The retail sales future of Internet filtering software has been put in doubt as the industry rails against confusion being created by the Government's Online Services Act which concerns Web censorship. With the Bill passed last week, pressure is mounting to decide the retail fate of Net filtering software.
Many retailers claim the Act, placing the responsibility of Web site content filtering with ISPs, will adversely affect retail sales of popular filtering programs.
"If content is effectively filtered as a result of this Bill, it will negate the need for filtering software," said Tony Gilchrist, software product manager of Queensland retailer Concorde Computers, prior to the Bill's passage through Parliament.
This view, affirmed by one Melbourne-based retailer who asked not to be named, claims the Bill will definitely affect retail sales as public consensus will dictate that any additional filtering software "won't be needed".
Despite 12 months of growing filtering software sales, Ian Mackay, managing director of software distributor Manaccom, claims the perception that parents "don't need" further filtering devices "must slow" future sales.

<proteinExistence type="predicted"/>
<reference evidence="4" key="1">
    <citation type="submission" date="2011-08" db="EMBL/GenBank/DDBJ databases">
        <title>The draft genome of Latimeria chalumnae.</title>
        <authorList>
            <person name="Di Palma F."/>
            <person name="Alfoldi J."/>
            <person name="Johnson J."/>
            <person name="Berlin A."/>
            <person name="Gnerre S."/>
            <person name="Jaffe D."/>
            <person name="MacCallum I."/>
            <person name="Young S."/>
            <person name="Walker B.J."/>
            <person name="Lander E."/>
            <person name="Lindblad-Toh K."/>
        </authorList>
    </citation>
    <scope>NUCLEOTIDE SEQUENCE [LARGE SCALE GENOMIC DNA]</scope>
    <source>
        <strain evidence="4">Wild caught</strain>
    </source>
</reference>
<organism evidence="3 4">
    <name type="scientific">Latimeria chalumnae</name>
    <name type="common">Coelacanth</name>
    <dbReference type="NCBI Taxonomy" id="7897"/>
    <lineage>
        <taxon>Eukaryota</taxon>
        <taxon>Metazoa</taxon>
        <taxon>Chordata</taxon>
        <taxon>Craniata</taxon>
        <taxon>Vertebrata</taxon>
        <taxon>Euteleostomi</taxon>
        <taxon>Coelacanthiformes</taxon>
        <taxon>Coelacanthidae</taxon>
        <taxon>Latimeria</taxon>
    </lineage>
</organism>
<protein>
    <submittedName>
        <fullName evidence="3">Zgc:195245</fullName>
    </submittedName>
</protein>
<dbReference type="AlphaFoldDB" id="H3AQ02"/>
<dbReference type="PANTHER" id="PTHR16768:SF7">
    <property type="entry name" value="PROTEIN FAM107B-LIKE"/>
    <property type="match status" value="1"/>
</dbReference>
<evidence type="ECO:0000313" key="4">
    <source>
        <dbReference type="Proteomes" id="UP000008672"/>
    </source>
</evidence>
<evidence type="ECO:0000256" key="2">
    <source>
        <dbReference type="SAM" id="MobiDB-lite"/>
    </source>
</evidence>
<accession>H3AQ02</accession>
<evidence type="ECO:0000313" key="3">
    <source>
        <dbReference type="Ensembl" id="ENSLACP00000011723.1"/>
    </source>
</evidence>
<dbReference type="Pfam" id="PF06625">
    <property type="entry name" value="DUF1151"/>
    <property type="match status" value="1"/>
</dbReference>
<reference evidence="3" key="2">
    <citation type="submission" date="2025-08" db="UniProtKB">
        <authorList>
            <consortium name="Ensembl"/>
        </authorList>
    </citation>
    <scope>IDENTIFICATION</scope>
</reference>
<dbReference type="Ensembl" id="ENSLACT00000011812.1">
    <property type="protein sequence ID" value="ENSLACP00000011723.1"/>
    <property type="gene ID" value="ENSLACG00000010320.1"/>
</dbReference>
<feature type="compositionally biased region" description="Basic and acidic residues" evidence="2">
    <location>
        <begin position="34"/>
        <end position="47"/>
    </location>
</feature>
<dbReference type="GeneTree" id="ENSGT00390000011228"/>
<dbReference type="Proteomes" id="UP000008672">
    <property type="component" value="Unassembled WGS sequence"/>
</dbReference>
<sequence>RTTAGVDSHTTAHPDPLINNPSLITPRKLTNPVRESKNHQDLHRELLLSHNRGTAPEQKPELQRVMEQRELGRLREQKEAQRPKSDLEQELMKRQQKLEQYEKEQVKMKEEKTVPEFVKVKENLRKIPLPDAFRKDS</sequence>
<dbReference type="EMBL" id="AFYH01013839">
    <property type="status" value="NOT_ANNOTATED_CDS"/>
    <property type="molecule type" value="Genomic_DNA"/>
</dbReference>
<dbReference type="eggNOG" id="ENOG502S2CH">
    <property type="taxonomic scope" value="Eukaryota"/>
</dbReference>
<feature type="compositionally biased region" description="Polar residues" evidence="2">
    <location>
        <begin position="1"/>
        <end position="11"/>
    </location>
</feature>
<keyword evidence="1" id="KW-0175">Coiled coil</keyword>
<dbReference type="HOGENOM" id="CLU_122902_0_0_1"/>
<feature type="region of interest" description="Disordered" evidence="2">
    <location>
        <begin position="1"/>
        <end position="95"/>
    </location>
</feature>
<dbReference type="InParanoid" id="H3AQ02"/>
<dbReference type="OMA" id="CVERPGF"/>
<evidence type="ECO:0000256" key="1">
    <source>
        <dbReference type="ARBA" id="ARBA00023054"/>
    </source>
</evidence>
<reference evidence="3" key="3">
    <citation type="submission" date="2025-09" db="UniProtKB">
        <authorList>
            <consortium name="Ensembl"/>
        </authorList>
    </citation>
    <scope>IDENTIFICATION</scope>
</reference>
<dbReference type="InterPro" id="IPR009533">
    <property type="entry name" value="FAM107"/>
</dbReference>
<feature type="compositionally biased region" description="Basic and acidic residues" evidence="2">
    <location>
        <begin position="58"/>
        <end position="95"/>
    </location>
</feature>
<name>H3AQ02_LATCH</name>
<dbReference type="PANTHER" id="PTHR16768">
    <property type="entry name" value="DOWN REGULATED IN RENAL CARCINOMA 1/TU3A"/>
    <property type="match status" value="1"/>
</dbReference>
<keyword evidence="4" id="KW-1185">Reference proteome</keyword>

Anah Cameron, marketing communications manager at another software distributor, Dataflow, said it is a little early to tell what the real impact will be.
However, she is confident there will always be a need for filtering software regardless of the Bill.
Adequate blocking of unwanted content will remain a combination of ISP and end-user filtering, Cameron said.
As more and more ISPs already offer Net filtering as part of their service, Raszyd Szpalinski, manager of distributor Internet Junction, claims the heightened awareness created by the Bill will have a positive effect on retail sales.
As more consumers become aware that there is also software available that can block this kind of unwanted content, demand will increase, he said.